PETALING JAYA- New Zealand Foreign Minister Murray McCully has been urged to apologise to Malaysia for suggesting it was entirely to blame for immunity granted to a junior military officer facing charges of burglary and sexual assault in the country.
The New Zealand Herald said in its editorial that although McCully had apologised to the country's Prime Minister John Key, he also owed another to Malaysia.
"When Malaysia's Foreign Minister responded that New Zealand had been a party to the decision, McCully released an exchange of letters that seemed to give the lie to the claim.
"A more cautious minister would have suspected there was more to it when his counterpart had such a different understanding of events.
"Mr McCully ought to have checked with the Ministry of Foreign Affairs and Trade before New Zealand said anything more," added the editorial.
Foreign Minister Datuk Seri Anifah Aman announced on Wednesday that Malaysia would send Warrant Officer 2 Muhammad Rizalman Ismail to Wellington.
It has also now been established that WO2 Rizalman left New Zealand at the suggestion of the country's foreign ministry officials.
The decision was reached following informal discussions between Malaysian and New Zealand officials.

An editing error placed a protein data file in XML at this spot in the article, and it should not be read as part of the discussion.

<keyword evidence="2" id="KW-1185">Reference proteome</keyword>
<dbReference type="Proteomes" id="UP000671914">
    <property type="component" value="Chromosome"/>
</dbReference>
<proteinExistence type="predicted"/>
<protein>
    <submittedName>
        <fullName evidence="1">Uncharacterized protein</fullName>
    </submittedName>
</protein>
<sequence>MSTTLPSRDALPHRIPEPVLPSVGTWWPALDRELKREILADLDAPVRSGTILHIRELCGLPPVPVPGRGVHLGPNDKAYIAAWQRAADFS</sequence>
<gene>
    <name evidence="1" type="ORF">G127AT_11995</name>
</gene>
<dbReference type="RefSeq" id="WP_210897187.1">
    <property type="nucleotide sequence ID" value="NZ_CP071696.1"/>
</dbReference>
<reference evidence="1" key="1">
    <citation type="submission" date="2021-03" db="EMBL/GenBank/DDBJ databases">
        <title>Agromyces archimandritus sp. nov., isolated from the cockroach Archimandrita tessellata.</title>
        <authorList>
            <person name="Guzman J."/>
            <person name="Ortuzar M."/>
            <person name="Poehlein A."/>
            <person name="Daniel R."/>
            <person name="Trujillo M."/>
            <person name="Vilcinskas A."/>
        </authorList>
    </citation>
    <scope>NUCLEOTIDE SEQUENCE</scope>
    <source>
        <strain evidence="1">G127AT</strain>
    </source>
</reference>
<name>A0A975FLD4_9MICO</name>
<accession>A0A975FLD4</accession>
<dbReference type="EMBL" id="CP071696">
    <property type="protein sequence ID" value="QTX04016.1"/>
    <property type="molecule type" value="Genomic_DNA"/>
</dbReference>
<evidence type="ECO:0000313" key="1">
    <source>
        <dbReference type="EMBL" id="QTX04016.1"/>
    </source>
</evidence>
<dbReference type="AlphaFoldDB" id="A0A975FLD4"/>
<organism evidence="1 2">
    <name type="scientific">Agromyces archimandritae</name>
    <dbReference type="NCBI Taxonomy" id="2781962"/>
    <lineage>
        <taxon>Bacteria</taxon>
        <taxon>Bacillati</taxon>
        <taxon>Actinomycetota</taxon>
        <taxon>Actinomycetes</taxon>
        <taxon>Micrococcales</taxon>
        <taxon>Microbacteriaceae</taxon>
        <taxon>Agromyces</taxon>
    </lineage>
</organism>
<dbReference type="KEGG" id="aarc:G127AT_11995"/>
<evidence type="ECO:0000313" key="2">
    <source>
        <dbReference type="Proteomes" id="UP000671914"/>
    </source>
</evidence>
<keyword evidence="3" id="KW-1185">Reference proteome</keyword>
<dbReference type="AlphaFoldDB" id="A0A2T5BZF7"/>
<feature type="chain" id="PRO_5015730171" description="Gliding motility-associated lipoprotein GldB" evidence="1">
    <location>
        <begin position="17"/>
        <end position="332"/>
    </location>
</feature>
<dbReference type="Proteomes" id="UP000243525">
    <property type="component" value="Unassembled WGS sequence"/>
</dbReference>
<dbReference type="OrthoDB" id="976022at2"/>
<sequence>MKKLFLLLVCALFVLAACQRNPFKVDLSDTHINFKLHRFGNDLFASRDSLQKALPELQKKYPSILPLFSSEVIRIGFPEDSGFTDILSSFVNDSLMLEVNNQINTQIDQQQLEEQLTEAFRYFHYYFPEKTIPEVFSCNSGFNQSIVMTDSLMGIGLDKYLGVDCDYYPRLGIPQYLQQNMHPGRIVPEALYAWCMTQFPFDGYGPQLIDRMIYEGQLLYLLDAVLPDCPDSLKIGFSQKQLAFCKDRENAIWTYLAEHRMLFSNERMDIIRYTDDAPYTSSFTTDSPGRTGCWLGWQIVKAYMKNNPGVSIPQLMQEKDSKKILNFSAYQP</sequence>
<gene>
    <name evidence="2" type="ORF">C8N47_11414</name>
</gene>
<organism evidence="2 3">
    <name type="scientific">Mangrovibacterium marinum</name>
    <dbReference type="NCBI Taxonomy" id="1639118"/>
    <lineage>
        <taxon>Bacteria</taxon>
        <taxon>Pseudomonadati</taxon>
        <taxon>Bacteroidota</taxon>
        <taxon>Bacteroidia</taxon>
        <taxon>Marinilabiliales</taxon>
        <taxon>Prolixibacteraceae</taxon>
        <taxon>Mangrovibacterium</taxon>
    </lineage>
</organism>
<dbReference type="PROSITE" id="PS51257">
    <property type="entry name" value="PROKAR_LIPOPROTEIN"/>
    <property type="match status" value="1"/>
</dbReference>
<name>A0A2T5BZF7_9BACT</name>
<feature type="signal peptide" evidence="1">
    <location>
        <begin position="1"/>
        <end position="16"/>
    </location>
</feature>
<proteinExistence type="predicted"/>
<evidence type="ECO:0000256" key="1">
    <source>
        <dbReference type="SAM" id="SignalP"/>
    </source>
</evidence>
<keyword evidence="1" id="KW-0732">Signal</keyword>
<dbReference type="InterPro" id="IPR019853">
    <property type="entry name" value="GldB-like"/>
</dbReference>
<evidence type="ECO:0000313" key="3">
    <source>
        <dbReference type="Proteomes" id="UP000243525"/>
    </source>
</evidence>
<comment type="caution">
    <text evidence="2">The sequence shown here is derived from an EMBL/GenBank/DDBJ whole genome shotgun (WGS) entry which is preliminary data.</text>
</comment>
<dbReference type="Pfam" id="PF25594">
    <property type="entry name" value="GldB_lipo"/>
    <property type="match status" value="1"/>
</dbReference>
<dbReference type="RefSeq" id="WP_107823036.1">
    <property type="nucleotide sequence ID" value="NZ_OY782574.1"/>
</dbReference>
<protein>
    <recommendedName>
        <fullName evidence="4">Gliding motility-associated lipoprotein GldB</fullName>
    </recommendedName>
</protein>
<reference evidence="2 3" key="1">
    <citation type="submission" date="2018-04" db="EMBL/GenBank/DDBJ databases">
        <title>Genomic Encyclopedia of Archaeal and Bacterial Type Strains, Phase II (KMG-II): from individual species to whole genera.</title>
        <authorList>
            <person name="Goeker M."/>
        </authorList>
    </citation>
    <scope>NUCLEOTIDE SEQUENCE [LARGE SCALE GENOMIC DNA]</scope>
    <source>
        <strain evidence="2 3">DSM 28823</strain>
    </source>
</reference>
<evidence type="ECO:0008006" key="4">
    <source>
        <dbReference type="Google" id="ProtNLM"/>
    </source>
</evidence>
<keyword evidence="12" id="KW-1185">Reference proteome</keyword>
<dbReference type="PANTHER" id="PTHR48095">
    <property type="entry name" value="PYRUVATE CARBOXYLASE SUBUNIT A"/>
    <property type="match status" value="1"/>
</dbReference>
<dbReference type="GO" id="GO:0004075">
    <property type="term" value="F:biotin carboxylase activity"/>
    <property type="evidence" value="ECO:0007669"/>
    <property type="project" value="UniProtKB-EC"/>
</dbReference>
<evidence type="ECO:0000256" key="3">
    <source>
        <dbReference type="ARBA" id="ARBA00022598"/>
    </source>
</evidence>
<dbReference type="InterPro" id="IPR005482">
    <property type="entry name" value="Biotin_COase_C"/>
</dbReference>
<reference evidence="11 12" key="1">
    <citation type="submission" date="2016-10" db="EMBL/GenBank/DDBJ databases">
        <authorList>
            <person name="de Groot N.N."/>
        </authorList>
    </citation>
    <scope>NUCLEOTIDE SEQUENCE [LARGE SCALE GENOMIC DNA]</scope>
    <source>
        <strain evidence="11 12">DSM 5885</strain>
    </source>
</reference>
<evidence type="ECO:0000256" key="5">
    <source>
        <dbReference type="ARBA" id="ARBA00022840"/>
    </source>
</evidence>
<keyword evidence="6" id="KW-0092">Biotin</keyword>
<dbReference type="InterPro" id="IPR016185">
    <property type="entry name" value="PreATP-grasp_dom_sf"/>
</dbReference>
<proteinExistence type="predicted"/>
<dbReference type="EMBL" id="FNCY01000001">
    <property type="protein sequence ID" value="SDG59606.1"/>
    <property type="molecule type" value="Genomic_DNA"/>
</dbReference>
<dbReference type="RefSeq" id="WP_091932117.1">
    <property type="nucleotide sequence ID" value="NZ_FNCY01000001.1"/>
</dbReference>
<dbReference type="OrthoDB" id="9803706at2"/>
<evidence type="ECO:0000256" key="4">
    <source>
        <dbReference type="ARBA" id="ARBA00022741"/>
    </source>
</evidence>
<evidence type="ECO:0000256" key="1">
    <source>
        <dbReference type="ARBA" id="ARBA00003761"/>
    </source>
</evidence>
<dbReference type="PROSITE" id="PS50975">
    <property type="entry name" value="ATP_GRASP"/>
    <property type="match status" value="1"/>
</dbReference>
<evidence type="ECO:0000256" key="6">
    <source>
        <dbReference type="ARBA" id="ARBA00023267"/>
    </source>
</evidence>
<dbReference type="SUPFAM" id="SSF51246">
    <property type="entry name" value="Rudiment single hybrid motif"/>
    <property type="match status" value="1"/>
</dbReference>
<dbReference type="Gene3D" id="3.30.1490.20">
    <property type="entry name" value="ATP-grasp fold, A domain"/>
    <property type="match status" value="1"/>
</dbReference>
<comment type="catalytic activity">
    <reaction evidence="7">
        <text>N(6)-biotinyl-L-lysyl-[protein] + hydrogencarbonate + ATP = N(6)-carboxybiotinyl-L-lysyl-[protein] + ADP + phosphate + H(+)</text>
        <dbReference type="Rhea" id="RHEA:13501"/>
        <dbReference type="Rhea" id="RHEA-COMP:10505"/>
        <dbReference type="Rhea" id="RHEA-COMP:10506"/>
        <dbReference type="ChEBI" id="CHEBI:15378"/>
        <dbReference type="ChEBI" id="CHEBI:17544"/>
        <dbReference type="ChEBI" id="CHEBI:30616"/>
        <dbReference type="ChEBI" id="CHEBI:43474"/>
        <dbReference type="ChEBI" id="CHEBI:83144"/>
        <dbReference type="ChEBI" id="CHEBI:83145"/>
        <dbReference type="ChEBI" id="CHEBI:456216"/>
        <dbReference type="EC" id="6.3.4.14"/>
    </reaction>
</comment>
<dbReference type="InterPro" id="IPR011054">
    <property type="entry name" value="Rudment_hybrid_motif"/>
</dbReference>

In another development in the case, McCully declined Foreign Ministry chief executive John Allen's offer to resign over the fiasco but said that he was angry that his officials' mistakes had led to public embarrassment for him and Key.
Meanwhile, the newspaper's political editor Audrey Young lauded Malaysia's decision to send WO2 Rizalman back to Wellington, describing it in her column as the right move.
She said Malaysia's reputation was dented when it was wrongly believed that it had whisked WO2 Rizalman out of New Zealand and thumbed its nose at New Zealand's requests to revoke his diplomatic immunity.
"That was down to a bungle by a mid-grade official in the protocol division of the New Zealand ministry, who led the Malaysians to believe the New Zealand Government would not object to the course of action.
"Now, the Ministry of Foreign Affairs and Trade's reputation is dented," she wrote, adding that Malaysia's decision showed integrity.